Memories? Jeter delivered more than his fair share. The Opening Day homer in Cleveland as a rookie in '96, just weeks after one of George Steinbrenner's aides, Clyde King, lobbied for the overmatched kid to be demoted to the minors. The Jeffrey Maier homer. The World Series destruction of the Mets in 2000. The epic flip play a year later, his signature moment, the infield's answer to Willie Mays' over-the-head catch in the '54 World Series. The 5-for-5 day he had against Tampa Bay to become the first Yankee to reach 3,000 hits.
All from a teenager who used to cry himself to sleep in his rookie-ball hotel room because he thought he'd never make it as a big leaguer. Because he thought the Yankees had just wasted $800,000 and a first-round pick on him.
As it was, the Yankees lucked out in the amateur draft of 1992, when a Cincinnati Reds executive named Julian Mock decided his team needed a college slugger named Chad Mottola more than it needed the high school shortstop out of Kalamazoo, Mich., his scouts desperately wanted with the fifth pick.
Dick Groch, scout, was the first Yankees employee to predict greatness for Jeter, who had committed to the University of Michigan. Groch called him "the personification of athleticism." He called young Jeter, "Fred Astaire at shortstop."
When Groch's boss, Bill Livesey, asked if their potential pick at No. 6, Jeter, would end up going to Michigan, the scout barked the following:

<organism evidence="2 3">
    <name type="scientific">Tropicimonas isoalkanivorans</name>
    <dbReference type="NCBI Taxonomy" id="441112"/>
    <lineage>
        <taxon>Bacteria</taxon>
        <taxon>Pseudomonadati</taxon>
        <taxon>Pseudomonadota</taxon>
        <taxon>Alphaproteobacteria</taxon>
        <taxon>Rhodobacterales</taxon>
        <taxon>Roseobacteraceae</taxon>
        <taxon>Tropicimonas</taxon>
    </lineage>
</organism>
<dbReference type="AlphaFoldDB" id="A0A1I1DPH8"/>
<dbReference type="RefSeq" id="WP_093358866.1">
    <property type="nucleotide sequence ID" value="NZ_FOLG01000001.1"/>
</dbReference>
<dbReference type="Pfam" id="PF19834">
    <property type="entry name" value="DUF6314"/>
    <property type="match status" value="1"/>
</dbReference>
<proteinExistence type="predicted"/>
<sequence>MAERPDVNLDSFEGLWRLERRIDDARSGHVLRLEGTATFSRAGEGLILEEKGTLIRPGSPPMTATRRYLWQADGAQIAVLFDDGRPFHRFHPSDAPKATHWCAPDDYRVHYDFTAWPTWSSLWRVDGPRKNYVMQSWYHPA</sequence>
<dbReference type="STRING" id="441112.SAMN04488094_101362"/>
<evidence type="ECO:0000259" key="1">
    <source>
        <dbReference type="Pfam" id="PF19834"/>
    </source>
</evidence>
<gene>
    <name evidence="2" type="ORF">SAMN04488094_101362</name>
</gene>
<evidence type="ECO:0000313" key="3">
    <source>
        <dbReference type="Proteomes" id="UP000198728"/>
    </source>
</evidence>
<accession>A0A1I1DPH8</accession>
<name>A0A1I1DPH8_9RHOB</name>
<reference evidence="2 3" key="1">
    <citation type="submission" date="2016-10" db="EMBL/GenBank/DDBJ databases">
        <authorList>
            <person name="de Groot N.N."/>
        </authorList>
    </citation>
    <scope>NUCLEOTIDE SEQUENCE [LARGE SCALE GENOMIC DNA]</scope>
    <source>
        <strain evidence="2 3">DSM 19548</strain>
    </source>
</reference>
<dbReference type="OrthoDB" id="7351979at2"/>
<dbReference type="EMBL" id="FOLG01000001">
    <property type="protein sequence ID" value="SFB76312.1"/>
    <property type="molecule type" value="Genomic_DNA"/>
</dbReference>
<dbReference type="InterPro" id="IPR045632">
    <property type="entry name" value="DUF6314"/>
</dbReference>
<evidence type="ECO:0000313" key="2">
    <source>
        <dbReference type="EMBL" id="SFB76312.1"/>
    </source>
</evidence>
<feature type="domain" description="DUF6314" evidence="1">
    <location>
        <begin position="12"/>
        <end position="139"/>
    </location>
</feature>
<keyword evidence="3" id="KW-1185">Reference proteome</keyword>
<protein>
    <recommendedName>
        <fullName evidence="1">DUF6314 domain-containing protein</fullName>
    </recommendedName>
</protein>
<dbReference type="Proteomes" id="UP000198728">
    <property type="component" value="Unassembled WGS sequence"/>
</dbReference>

"No, he's not. The only place this kid's going is Cooperstown."
Now Jeter is about to go down as one of the top 10 players in franchise history, and depending on how you keep score, maybe one of the top five. He will end up in Monument Park ASAP, and if Rivera isn't the first unanimous first-ballot Hall of Famer, Jeter should be summoned from the bullpen the following year to take the honor for him.
No, he wasn't a perfect Yankee. Jeter could've been a better captain to Alex Rodriguez, back when A-Rod actually deserved a little support, and he could've been a stronger advocate within his union for stricter drug testing measures. Jeter could've done a better job forgiving and forgetting, too, as he could hold a grudge against opponents, teammates and media members he thought had slighted him.
But in the end, like Rivera, Jeter was closer to perfect than just about any Yankee before him.
Maybe that's why it seemed like he'd play forever. In 2007, Jeter told longtime Yankees executive and scout Gene Michael that he planned on sticking around another 10 years, and Michael wondered why there wasn't something else in life the shortstop wanted to do.
At last, Jeter grew tired of the constant pursuit of a parade. "I want to finally stop the chase," he wrote, "and take in the world."
Now Jeter wants to start a family. He wants to enjoy a summer vacation. He wants to devote more time to charitable causes and, at some point, he wants to own a team.
But before he moves on to his second life, Jeter wants to finish the first one with a sixth World Series ring. The odds are against it, just like the odds were always against Jeter reaching his oft-stated goal of matching Yogi Berra's 10.
He's done enough winning, anyway. And on his first big cut of his final season, Jeter hit one over the right-field wall. He followed up the Masahiro Tanaka news conference with a bombshell that made the Tanaka signing feel like a routine waiver-wire move.
Derek Jeter quit on his own before it was far too late, before the Yankees were left with no choice but to bum-rush him toward the exits. The shortstop who made a career out of making the right call made another one Wednesday. Of course he did.